Man accused of murdering teen in hit and run has 20-year history with police and courts
Udham Sandhu, 37, to make first court appearance Thursday
The Calgary man accused of murdering a 15-year-old boy in a hit and run three weeks ago has a history of violence, CBC News has learned.
Udham Sandhu, 37, is charged with the second-degree murder of Ibaad Yar, 15, and dangerous operation of a motor vehicle.
On Thursday, the same day Sandhu made his first court appearance, police released photos of a man investigators want help identifying, believing he has information related to the homicide.
The man is believed to be in his 30s, and is between five foot four and five foot eight and weighs about 165 pounds. The photos released by police show the man before and after the crash.
Sandhu made a brief court appearance, which was adjourned two weeks. His lawyer says the plan is to eventually apply for bail.
The accused killer has a history involving police and the courts dating back to 2001, although many of the charges he's faced over the years have been stayed or withdrawn.
On May 13, around 2:30 a.m., a Dodge Journey was struck from behind by a Buick Allure on 52nd Street at 16th Avenue N.E. The collision sent the Journey across the centre median.
Ibaad Yar was ejected from the vehicle and died at the scene.
The Buick stopped for a short time before fleeing the scene and was eventually found abandoned in the Saddle Ridge area.
Two weeks later, Sandhu was arrested and charged.
'He's weathered the storm'
Sandhu's lawyer, Balfour Der, says Thursday's court appearance will likely involve a weeks-long adjournment as he awaits disclosure — the evidence gathered during the police investigation — to be handed over by prosecutors.
Der says he still knows very little about the circumstances surrounding the charges his client is facing.
Sandhu, says Der, is a business owner and has a family.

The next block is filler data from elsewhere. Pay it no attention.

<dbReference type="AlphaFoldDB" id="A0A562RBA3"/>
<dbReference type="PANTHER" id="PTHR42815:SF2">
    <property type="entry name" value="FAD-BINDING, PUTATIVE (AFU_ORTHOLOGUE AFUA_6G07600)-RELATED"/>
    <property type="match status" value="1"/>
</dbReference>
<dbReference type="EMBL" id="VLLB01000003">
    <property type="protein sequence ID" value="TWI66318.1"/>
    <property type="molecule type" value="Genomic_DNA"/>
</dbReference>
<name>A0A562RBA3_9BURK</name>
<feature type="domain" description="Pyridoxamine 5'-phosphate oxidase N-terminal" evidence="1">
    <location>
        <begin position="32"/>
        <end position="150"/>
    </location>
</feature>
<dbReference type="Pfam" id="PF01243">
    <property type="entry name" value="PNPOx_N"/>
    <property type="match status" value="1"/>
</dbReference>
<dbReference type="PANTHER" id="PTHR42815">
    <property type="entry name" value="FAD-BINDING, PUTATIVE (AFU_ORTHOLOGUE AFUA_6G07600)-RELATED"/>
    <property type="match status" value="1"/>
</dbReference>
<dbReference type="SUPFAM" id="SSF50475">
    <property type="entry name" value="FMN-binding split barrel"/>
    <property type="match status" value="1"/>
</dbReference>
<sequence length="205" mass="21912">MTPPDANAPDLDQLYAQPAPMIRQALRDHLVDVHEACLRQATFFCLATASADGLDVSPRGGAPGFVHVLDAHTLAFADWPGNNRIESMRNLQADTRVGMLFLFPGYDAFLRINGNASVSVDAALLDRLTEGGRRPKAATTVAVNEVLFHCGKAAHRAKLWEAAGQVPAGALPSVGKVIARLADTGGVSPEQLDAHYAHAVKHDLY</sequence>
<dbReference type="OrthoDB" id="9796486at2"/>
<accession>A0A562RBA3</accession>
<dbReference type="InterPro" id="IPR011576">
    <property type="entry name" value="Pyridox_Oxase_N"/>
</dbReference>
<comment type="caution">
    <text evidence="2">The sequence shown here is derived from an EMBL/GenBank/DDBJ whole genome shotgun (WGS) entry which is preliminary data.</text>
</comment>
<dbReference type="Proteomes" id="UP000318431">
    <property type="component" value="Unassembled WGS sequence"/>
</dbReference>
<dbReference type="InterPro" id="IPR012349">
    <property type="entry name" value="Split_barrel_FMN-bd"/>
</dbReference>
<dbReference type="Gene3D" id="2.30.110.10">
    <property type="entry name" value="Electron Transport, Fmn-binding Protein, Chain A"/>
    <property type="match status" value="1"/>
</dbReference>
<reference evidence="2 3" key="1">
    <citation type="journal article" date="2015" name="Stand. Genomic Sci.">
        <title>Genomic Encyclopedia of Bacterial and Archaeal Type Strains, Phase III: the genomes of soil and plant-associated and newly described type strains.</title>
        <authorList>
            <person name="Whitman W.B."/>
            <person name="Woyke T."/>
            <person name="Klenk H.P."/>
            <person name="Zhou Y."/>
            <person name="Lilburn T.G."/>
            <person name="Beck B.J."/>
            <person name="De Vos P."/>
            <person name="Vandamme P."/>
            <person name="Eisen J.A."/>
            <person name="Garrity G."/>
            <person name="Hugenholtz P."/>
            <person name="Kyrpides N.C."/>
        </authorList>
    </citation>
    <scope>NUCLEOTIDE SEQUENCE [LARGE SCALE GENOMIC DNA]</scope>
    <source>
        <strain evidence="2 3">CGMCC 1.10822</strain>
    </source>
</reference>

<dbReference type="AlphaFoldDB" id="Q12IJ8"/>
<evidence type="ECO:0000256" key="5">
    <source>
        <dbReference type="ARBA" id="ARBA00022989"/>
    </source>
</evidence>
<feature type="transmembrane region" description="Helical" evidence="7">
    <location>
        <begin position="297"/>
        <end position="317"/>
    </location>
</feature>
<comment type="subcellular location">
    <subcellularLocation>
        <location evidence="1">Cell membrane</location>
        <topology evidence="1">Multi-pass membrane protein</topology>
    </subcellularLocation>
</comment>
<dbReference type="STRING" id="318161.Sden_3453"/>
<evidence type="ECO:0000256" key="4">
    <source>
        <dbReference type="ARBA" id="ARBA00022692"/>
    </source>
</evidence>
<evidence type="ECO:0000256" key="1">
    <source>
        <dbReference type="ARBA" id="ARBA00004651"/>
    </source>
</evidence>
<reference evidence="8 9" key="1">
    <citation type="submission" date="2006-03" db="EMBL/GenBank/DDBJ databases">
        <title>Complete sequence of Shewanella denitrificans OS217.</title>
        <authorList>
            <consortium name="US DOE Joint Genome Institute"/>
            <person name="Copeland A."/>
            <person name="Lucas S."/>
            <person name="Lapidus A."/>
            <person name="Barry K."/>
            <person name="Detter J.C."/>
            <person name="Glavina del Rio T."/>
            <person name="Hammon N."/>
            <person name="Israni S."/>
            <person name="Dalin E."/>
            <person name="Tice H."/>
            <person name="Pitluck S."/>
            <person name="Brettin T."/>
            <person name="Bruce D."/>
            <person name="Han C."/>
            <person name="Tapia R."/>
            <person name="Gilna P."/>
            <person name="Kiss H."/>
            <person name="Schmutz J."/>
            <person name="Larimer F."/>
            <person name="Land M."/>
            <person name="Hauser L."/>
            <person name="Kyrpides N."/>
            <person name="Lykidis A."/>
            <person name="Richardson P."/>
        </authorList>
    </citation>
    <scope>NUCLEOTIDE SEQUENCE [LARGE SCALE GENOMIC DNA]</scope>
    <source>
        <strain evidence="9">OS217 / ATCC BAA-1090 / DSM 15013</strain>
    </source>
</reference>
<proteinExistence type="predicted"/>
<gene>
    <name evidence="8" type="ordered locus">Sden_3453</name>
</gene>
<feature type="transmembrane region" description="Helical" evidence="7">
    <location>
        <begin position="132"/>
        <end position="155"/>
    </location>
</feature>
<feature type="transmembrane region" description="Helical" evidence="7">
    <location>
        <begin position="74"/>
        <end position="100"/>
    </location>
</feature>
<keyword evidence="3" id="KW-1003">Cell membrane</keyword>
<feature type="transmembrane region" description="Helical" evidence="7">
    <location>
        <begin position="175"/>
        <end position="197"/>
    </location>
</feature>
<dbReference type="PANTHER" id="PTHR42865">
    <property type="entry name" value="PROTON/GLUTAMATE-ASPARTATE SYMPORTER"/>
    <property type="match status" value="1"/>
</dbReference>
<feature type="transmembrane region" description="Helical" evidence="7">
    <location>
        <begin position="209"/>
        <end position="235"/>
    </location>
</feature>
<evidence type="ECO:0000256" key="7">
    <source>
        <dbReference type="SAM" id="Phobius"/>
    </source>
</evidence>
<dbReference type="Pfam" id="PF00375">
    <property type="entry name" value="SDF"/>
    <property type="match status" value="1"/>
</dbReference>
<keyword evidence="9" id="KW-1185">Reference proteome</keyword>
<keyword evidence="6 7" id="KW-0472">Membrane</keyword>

"Overall he's weathered the storm thus far, it's as good as it can be, I suppose," said Der.
History of criminal charges
Sandhu's history with police and the courts dates back nearly 20 years.
In 2001, Sandhu was charged with assault with a weapon, possession of a weapon dangerous to the public and causing a disturbance by fighting.
The following year he was handed a conditional sentence, to be served in the community, and a 10-year ban on owning firearms, which would have expired in 2012.
Sandhu was found guilty of breaching his conditional sentence three times and was sent to jail in 2003.
'Too early' to jump to conclusions, says lawyer
New charges — housebreaking and assault with a weapon — stemming from incidents in late 2001 and early 2002 were stayed.
A robbery charge against Sandhu was withdrawn in 2004.
He pleaded guilty to failing to comply with court imposed conditions in 2005.
In September 2005, Sandhu was charged with assault causing bodily harm, making death threats, housebreaking and mischief. Those charges were stayed three years later.
Der says his client is entitled to the presumption of innocence.
"There's always a natural tendency … for people, when they hear stories like this, to jump to conclusions about the guilt of an accused person, especially when there's a younger person involved as a victim," said Der.
"But as time has proven over many, many, many years, it's only when all of the evidence is heard at a trial that one can really get the true picture of this."
"It's way too early to come to that conclusion."